Development Goes Mega In Chicago, And So Does The Effort In Getting It Done
2022 might well go down as the year of the megadevelopment in Chicago, with multibillion-dollar projects on both the city’s North and South sides set to dramatically change the landscape and lives of its 2.7 million residents.
From Sterling Bay’s Lincoln Yards being built on 53 acres of riverfront amid some of the city’s most iconic neighborhoods to The 78, Related Midwest’s 62-acre vision for the riverfront area between the South Loop and Chinatown, and the $7B Bronzeville Lakefront project near McCormick Place, the city is poised to add more than 41M SF across about 217 acres over the next couple of decades, CoStar estimates.
The projects are ambitious and costly, totaling about $20B. According to panelists at Bisnow’s Chicago State of the Market event Nov. 16 at 600 West Chicago, they are also complicated and not for the fainthearted.
“Whether we’re talking over 5M SF, over 10M SF or 15M SF, I think one common denominator is they’re risky and they're not a straight line,” Sterling Bay Managing Partner Keating Crown said, adding megadevelopments typically include multiple developers working from different bases and doing vastly different developments to bring a vision to fruition.
As an example of that risk, Crown pointed to Sterling Bay’s experience in Lincoln Yards, where it plans a 53-acre mixed-use community on formerly industrial property along the North Branch of the Chicago River.
The company began buying land vacated by the former A. Finkl & Sons steel plant and other nearby properties in 2015, and at various points along the winding road to today, it was envisioned as the site of Amazon’s HQ2 and a 20,000-seat soccer stadium as business decisions, city government wrangling and community group pressure shaped and reshaped the project.
In 2019, Sterling Bay won city approval for a sweeping $6B plan to include office, residential and hotel towers, as well as restaurants, retail and entertainment space. It was also controversially awarded up to $1.3B in tax increment and other financing to help cover infrastructure costs that Sterling Bay would pay for upfront and be reimbursed for over time by TIF funds raised through new developments in the area.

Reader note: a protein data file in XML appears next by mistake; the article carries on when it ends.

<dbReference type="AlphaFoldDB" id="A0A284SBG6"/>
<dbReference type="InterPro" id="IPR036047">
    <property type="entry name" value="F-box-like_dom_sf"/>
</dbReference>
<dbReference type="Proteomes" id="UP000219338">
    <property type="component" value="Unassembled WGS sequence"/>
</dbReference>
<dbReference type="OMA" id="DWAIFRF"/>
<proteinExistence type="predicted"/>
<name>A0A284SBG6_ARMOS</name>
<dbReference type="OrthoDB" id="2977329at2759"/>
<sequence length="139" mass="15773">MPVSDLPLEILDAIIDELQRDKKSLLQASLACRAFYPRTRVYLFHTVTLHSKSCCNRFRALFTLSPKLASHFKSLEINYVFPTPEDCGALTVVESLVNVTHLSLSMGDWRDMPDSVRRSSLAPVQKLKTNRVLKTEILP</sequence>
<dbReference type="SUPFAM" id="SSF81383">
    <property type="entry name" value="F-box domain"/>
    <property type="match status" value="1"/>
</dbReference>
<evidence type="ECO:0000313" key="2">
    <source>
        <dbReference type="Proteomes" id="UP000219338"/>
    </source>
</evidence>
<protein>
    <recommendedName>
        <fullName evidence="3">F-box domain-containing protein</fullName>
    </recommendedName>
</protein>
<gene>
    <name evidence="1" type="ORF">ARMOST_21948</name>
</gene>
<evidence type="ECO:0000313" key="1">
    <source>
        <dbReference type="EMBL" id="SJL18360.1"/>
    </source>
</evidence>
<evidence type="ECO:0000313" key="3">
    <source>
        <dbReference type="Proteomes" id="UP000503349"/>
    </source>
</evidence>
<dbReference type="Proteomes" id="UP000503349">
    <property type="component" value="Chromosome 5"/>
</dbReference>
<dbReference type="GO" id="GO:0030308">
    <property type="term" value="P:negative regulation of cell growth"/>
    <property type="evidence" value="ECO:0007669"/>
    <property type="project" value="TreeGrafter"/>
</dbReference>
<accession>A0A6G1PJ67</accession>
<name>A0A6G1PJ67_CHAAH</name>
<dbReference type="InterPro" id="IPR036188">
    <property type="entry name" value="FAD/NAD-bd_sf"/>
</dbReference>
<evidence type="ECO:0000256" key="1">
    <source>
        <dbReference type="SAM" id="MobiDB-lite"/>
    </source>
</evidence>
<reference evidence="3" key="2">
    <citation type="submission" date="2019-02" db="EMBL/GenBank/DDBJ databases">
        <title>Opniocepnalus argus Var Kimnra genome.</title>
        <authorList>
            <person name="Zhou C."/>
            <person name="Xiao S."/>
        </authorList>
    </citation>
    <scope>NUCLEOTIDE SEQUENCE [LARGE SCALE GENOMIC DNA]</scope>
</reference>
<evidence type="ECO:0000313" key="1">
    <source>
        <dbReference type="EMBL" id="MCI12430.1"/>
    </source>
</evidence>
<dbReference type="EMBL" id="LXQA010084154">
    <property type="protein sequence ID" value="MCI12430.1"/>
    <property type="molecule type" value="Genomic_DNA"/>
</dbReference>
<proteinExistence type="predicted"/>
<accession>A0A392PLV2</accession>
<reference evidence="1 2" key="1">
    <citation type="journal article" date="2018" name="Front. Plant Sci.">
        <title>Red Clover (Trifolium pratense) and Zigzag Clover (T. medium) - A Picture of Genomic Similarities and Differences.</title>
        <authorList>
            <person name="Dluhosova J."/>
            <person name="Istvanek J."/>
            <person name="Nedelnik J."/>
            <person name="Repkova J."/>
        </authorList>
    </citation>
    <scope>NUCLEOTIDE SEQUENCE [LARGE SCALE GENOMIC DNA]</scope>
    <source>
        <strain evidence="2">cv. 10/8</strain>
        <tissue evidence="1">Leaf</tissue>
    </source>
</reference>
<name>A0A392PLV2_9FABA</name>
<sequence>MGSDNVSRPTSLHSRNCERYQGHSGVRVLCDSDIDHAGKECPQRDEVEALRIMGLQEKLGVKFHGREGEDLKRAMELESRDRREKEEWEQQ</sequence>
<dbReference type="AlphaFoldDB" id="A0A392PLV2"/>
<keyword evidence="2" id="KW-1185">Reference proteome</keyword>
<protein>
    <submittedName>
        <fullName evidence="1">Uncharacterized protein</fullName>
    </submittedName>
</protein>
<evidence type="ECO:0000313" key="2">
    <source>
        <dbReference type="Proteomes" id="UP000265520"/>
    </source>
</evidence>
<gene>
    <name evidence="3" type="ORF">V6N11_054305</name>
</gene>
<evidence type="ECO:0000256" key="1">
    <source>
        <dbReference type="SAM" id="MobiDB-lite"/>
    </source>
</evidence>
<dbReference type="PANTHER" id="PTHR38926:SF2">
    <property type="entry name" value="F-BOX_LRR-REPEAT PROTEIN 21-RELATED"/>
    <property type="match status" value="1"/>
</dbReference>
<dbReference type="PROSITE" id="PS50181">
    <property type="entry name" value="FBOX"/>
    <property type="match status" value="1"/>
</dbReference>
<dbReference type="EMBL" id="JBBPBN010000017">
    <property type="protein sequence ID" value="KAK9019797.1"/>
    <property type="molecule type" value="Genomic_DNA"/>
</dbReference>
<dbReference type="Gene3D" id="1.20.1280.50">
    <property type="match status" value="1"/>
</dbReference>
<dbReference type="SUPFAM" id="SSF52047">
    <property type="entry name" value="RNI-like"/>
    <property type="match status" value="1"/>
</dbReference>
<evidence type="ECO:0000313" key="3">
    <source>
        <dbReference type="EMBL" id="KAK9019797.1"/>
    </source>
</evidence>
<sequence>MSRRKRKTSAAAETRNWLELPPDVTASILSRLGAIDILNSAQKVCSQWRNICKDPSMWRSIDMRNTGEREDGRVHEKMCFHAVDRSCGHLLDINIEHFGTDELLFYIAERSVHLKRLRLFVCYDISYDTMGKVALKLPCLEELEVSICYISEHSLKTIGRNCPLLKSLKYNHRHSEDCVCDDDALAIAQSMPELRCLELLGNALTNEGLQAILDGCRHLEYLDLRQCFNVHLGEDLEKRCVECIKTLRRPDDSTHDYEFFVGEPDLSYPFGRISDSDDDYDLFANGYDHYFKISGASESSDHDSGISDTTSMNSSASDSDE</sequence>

Sterling Bay has spent tens of millions of dollars on environmental remediation, including clean-up of 36 underground leaking storage tanks, millions of gallons of contaminated water and thousands of tons of contaminated soil since then, Crown said. Lincoln Yards’ first building, 1229 West Concord, a 320K SF life sciences facility, is set to deliver in mid-January, he said, “and we're going to continue marching north” with new development.
“But that's also part of the risk because so much of that infrastructure has to happen upfront in order to deliver the buildings and the parks and the Riverwalk,” he said, underlining that the company won’t be reimbursed for roads, bridges, public transportation improvements and other infrastructure until developments go up.
“We had to find a financing source to build the infrastructure upfront, and we have that source in front of the city,” Crown said. “All we need them to do is sign off on it. If we get there and they sign off on it, we should have four or five cranes in the air in the first quarter.”
Crown called working with the city a sometimes rewarding, sometimes frustrating process. Sterling Bay is in daily contact with the Chicago Department of Planning and Development, which he said is full of smart, driven people who are in occasional disagreement with his team.
“At times we think that things could move a little faster, permits could move a little faster,” he said. “But there are also agendas that we're not privy to and other things going on. At the end of the day, better projects spit out the other end.”